There's plenty of coverage and chatter on IoT trends, being replaced by robots, and legacy equipment vs. digital manufacturing in our industry. That's a good thing because technology becomes more integrated with every aspect of our lives each day.
How Can Manufacturers Keep Up With Technology?
But taking a step back from industry trends and looking at the actual employees — workers who run machines, answer phones, design parts, etc. — many have big concerns. A common concern in the manufacturing industry is, "The world is changing so quickly. I'm afraid I might someday find myself out of the loop."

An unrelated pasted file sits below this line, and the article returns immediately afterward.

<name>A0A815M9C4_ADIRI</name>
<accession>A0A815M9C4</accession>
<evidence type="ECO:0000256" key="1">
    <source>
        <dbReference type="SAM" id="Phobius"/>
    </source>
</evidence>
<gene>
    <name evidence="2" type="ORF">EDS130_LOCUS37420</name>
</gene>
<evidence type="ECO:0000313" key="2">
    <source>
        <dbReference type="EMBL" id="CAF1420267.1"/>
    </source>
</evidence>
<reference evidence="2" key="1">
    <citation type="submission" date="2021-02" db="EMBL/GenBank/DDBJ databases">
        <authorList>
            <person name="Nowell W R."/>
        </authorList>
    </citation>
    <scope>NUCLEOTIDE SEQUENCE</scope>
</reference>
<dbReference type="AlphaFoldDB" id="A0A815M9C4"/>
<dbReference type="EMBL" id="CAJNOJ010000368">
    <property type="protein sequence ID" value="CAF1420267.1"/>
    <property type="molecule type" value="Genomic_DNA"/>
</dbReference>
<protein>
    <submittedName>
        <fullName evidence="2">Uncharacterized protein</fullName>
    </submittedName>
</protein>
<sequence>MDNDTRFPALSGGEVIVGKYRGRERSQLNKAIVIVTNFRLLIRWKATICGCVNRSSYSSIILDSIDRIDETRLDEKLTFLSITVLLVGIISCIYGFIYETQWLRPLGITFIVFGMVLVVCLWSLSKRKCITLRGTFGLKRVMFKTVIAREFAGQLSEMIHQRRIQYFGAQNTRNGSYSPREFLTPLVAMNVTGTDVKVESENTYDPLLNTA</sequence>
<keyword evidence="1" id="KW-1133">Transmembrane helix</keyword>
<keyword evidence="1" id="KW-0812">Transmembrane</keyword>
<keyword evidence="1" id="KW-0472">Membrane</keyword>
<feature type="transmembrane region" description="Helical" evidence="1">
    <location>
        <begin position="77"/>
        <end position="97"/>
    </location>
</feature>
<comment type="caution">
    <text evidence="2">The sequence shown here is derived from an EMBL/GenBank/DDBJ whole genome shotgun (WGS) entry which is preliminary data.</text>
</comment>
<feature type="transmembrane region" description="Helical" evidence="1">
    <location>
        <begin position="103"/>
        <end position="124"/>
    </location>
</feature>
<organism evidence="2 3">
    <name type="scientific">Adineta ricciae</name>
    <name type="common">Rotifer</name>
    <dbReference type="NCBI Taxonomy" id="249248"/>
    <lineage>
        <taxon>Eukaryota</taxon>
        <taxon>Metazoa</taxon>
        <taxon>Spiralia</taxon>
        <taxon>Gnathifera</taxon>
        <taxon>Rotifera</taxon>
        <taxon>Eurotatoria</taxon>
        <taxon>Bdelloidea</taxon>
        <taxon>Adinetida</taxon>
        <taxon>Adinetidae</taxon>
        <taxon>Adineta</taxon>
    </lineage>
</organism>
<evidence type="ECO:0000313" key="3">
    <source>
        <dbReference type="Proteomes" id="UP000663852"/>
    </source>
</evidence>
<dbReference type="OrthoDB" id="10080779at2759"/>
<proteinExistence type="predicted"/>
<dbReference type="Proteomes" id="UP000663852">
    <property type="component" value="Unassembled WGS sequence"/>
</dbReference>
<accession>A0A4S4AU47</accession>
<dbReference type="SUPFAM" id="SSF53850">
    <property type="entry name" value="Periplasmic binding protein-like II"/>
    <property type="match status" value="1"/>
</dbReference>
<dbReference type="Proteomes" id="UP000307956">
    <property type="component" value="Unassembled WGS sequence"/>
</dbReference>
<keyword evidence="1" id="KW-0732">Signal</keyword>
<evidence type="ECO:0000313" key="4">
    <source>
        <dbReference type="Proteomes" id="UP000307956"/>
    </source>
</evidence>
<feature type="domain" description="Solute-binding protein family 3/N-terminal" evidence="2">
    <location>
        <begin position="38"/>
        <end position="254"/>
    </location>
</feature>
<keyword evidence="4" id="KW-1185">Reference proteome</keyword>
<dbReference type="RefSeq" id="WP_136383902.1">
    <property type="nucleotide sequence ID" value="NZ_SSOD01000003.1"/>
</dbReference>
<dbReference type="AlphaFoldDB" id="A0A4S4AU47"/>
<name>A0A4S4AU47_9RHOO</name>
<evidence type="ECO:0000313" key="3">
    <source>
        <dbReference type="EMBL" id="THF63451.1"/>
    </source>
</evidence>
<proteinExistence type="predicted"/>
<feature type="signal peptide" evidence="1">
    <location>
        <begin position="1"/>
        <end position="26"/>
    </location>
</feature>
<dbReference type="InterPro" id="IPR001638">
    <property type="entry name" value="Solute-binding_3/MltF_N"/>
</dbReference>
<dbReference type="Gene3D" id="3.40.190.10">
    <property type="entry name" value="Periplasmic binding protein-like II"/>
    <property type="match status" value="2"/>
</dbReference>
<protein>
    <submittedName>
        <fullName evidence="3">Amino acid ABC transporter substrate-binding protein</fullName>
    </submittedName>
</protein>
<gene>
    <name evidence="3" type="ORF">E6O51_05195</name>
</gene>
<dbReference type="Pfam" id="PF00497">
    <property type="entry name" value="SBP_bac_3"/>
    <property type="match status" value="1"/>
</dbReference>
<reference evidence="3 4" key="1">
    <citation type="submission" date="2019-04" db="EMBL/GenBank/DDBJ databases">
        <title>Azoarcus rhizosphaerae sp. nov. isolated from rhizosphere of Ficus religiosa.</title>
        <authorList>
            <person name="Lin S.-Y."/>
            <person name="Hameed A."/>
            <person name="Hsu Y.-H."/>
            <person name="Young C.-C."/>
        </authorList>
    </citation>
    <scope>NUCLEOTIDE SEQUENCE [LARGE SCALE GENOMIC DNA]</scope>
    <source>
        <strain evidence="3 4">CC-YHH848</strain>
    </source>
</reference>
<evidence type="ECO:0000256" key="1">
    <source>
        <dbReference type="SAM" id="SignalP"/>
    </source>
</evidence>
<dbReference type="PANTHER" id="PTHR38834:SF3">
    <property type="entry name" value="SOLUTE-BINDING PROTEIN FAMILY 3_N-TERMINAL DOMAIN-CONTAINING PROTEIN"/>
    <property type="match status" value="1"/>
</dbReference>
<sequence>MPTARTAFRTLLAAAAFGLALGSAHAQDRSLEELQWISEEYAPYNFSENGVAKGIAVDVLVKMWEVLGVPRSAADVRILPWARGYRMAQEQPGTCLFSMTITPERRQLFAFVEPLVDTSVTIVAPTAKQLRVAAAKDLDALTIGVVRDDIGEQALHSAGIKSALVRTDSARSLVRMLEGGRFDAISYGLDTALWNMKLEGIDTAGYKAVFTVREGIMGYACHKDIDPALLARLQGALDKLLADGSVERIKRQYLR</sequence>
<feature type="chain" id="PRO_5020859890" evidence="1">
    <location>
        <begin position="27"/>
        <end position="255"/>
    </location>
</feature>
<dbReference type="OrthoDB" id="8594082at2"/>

This is a legitimate thought in this day and age, and it's more common than you might think. I have great news for you, though, because if your only concern is staying current, then it's only a matter of finding the best resources to learn from. And because everyone learns and consumes information differently, here are some of the best ways to start learning and keeping up with technology:
Embrace Web Content
The Internet is great. Have you ever heard that before? Well, it is. You can get a constant feed of information as it's released. This can be done through blogs, podcasts, forums, resources from trusted businesses, or a simple query on a search engine.
Don't have the time to be constantly searching for content? Consider setting up an RSS feed that will funnel content to you a couple of times a day from your resources of choice. When you subscribe to a website's RSS feed, you will receive headlines or a summary of that webpage's updates.